Thursday, November 10, 2022

Love of flight propels Windham veteran’s service

By Ed Pierce

Carroll McDonald never thought that something he saw while playing outside on his family’s farm in South Windham at the age of 4 in 1929 would change his life forever, but it remains a pivotal moment in his life and set in motion a career of service to America that we celebrate on Veterans Day.

Windham resident Carroll McDonald shows a photo of himself
in the military as a pilot during World War II. McDonald,
97, learned to fly as a teenager and joined the Army Air Force
specifically to train as a military pilot after graduation from
Windham High School in 1942. PHOTO BY ED PIERCE 
McDonald heard the shouts nearby of school children and then looking up into the sky, he noticed what all the commotion was about, it was an old biplane, the first aircraft he had ever seen in flight, and it captured his imagination like nothing else.

“It was doing spins and barrel rolls overhead,” McDonald said. “At first, I was scared, but the longer I watched that old biplane, the more impressed I became, and I knew from that moment that I wanted to become a pilot someday. The sound of it going up and down and buzzing all around stirred my interest and it never left me when I was growing up.”

McDonald and his younger brother Kenneth were so fascinated by aviation that once when Carroll was 12 and Kenneth was 9, they rode their bicycles from Grant’s Corner in South Windham more than 12 miles to Portland and the airport there. Unbeknownst to their parents, the brothers paid for and boarded a flight, landed, and took off again for a return flight back to Portland, before riding their bicycles back to the family’s dairy farm.

“Our parents had no idea what we had done, and they were shocked when we told them,” McDonald said. “Both of us really loved airplanes and wanted to fly.”

Upon graduation from Windham High School in 1942, McDonald suspected that he was about to be drafted so he instead signed up for the Army Air Force, provided he could train to become a military pilot.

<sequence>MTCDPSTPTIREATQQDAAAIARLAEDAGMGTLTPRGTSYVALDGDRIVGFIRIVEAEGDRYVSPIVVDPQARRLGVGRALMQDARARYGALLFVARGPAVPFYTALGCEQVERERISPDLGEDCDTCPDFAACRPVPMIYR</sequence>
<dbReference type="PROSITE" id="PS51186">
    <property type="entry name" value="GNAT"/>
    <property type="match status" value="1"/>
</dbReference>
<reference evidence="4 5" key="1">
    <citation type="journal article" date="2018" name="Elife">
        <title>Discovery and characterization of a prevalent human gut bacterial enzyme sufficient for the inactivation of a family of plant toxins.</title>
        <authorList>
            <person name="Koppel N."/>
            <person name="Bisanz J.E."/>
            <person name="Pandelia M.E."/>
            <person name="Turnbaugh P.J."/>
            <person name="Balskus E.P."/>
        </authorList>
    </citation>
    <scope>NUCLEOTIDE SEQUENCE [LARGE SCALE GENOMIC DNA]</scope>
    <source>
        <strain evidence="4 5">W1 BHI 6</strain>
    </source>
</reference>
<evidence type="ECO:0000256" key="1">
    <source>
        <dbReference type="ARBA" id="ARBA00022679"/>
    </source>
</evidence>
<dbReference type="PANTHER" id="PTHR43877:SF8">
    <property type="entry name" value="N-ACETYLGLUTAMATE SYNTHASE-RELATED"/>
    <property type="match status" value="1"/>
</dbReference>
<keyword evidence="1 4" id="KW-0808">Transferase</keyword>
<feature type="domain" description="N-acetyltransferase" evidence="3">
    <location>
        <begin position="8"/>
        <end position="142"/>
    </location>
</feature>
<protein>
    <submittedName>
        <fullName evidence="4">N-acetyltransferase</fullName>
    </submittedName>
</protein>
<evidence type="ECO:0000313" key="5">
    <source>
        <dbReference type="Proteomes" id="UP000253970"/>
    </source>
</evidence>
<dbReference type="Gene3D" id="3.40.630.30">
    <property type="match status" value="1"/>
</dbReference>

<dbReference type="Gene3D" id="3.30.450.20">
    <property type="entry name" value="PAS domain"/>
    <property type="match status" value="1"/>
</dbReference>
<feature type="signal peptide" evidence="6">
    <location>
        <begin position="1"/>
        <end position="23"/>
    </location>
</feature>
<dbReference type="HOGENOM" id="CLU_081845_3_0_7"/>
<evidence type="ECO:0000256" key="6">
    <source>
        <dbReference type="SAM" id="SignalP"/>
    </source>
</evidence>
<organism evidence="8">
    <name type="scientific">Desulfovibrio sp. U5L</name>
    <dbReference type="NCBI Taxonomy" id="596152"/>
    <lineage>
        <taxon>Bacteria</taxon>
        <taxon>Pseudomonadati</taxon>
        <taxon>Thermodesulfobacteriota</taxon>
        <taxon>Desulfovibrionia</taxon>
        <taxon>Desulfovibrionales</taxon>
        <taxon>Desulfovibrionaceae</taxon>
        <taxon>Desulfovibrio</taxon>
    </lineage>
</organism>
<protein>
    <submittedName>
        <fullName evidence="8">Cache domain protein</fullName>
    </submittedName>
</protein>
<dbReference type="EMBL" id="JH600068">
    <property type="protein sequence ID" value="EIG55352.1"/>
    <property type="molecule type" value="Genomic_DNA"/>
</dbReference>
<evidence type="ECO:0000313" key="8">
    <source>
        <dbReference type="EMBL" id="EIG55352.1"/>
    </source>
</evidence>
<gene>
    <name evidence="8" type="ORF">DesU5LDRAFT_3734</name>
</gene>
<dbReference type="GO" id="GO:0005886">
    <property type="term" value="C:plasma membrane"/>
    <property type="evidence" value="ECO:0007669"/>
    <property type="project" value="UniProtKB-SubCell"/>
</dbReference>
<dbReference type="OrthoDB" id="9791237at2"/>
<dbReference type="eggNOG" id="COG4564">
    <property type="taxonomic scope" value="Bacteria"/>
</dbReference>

In 1943 he was given a commission as a 2nd Lieutenant and sent to Army flight school in Alabama and then on for training as a P-51 pilot at Page Field in Fort Myers, Florida. McDonald earned his flight wings in 1944 and spent the remainder of the war in Fort Myers flying P-51s, a long range, single-seat fighter-bomber used during World War II and the Korean War.

“I joined because it was an opportunity to be well-trained and a chance to fly every single day,” McDonald said. “Flying P-51s was the best experience I could have ever hoped for. It was a top-of-the-line aircraft and was really very fast. Here I was just a teenager, and I was flying one of the fastest aircraft in the world and serving my country during wartime. It was simply an amazing time.”

McDonald learned to fly the P-51 from experienced Army Air Force pilots and veterans who had flown missions overseas and knew what they were doing in preparing young aviators like McDonald to engage the enemy. But before he could be sent overseas, the war ended.

Following his active-duty discharge in 1945, McDonald returned to Windham and attended business school using the GI Bill. He joined the U.S. Post Office as a rural postal delivery driver, a job he worked at for 32 years, delivering mail in South Windham and on River Road until retiring.

He continued to pilot aircraft while serving as a mailman, finishing his mail route by 2 p.m. in the summers and then driving to Naples where he would fly sightseeing trips for tourists around Sebago Lake.

His younger brother Kenneth, who has passed away, also became a military pilot, flying B-25 bombers during the Korean War.

In 1951 while fulfilling his military commitment in the U.S. Air Force Reserves, he was promoted to the rank of 1st Lieutenant. About the same time, McDonald joined American Legion’s Field-Allen Post 148 in 1951 and eventually serving as Post Commander and performed many other duties for the group through the years.

After his retirement from the U.S. Post Office, he then volunteered for more than 20 years delivering Meals on Wheels to area seniors.

About eight years ago he had the opportunity to fly in a P-51 during an vintage airshow in the Auburn area.

“I couldn’t believe it after all these years,” he said. “I was thrilled to have that opportunity once more.”

Now 97, McDonald is the last remaining World War II veteran in Windham and says he wouldn’t change a thing about his military service or his love for his fellow military veterans.

“I still think it was the right thing to do,” he said. “I am very positive about my time in the military. I enjoyed the structure, the discipline and was very pleased with the training I received. I’m lucky to have served and proud of what we accomplished.” <

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